Emerson's clarion call directly inspired not only Thoreau but Herman Melville—who apparently frequently attended Emerson's lectures and gave us one of the world's most memorable literary originals in Captain Ahab. But Emerson's influence might be seen most clearly in Walt Whitman's Leaves of Grass. As the Library of Congress web site points out:
Whitman began writing poetry that seemed to record everything Emerson called for, and his preface to the 1855 Leaves paraphrases Emerson: 'The United States themselves are essentially the greatest poem.' He sent a copy of his unsigned but registered book to Emerson and received in return the letter that launched his career as America's premier poet.
Now, on to Trump. We can't call him an environmentalist—not in the least. Nor can we describe him as a man of letters, nor even a reader. (Frankly, I can't help but wonder now and then whether or not he can actually read, considering his impoverished vocabulary and how much trouble he seems to have speaking, especially in complete sentences. Bad! Very bad!)
But certainly, one thing we might call Trump is a nonconformist. Certainly, he refuses to conform to many fundamental obligations of his office—like having a working knowledge of the Constitution, for instance. But while no American can help being influenced by Emerson—because he has had so much influence on the way we think about and judge ourselves and our fellow Americans—I am sure Trump's nonconformity is in no way a direct result of his appreciation for our country's greatest philosopher. Surely, even if Trump can read, he doesn't have the attention span—or the curiosity, or the interest in ethics—to read any philosopher, except maybe Machiavelli.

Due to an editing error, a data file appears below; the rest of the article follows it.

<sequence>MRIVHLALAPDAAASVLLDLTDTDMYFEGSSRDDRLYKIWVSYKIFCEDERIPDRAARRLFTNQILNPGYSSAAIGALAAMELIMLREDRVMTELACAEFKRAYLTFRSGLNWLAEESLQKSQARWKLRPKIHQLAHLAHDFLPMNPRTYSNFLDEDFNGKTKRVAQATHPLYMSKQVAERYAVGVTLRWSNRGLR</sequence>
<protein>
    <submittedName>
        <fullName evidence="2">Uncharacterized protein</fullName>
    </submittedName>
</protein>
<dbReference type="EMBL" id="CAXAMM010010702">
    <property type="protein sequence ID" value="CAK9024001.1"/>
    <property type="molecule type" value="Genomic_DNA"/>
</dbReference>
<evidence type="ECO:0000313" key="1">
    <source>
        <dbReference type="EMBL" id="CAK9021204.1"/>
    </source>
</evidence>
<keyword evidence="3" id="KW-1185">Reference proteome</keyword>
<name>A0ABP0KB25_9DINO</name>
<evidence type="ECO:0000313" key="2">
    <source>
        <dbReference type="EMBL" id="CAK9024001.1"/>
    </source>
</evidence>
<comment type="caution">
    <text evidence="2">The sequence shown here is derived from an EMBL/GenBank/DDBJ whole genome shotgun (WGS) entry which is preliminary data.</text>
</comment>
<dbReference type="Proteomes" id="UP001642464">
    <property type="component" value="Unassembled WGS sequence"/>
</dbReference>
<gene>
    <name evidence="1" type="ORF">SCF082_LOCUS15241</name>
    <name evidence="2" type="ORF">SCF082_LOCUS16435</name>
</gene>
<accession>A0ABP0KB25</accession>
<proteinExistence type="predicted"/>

Nonetheless, a certain Trump behavior recently sent me back to "Self-Reliance"—that tic being our president's persistent habit of contradicting himself. He did so in late February when he hinted at the possibility of an astounding reversal on immigration policy, only to seemingly back away from the reversal almost immediately. As the New York Times put it:
In the short space of a few hours, Mr. Trump veered back and forth on the immigration issue, sparking breaking news reports and incredulous postings on Twitter as he signaled moderation, then used his address to reassert his commitment to deportations . . . .
Another notable flip-flop came a week earlier, when Trump decided to rescind protections for transgender students—despite renewing his campaign promise, not even a month before, to protect them. Trump said he had "full confidence" in National Security Advisor Michael Flynn seven hours before he accepted Flynn's resignation—and Trump has also said he has "total confidence" in embattled Attorney General Jeff Sessions. Do a search on "Trump's contradictions" and you'll get a smorgasbord. Some of the top hits include a January Atlantic piece ranking Trump's most significant foreign policy contradictions, a Guardian op-ed sarcastically calling his March 1 speech to Congress a "heroic effort in contradiction," and an August post from Mother Jones titled "Watch Donald Trump Contradict Himself on Every Major Campaign Issue."